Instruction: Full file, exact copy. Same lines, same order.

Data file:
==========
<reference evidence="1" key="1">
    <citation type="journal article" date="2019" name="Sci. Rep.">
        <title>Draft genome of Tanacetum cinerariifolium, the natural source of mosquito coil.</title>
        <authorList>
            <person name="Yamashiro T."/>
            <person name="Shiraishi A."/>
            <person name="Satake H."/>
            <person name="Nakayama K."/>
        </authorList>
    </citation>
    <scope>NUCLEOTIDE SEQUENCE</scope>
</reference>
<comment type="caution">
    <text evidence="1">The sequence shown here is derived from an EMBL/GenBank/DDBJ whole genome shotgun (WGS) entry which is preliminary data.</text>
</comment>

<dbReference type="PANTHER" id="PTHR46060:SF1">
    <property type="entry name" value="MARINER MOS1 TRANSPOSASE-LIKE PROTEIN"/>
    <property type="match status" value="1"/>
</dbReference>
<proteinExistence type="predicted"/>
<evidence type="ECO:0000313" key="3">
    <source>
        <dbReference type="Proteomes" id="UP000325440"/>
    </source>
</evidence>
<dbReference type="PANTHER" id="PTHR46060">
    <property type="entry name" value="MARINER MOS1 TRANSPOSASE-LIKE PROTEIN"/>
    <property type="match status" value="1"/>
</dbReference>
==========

<reference evidence="1" key="1">
    <citation type="journal article" date="2019" name="Sci. Rep.">
        <title>Draft genome of Tanacetum cinerariifolium, the natural source of mosquito coil.</title>
        <authorList>
            <person name="Yamashiro T."/>
            <person name="Shiraishi A."/>
            <person name="Satake H."/>
            <person name="Nakayama K."/>
        </authorList>
    </citation>
    <scope>NUCLEOTIDE SEQUENCE</scope>
</reference>
<comment type="caution">
    <text evidence="1">The sequence shown here is derived from an EMBL/GenBank/DDBJ whole genome shotgun (WGS) entry which is preliminary data.</text>
</comment>

<dbReference type="PANTHER" id="PTHR46060:SF1">
    <property type="entry name" value="MARINER MOS1 TRANSPOSASE-LIKE PROTEIN"/>
    <property type="match status" value="1"/>
</dbReference>
<proteinExistence type="predicted"/>
<evidence type="ECO:0000313" key="3">
    <source>
        <dbReference type="Proteomes" id="UP000325440"/>
    </source>
</evidence>
<dbReference type="PANTHER" id="PTHR46060">
    <property type="entry name" value="MARINER MOS1 TRANSPOSASE-LIKE PROTEIN"/>
    <property type="match status" value="1"/>
</dbReference>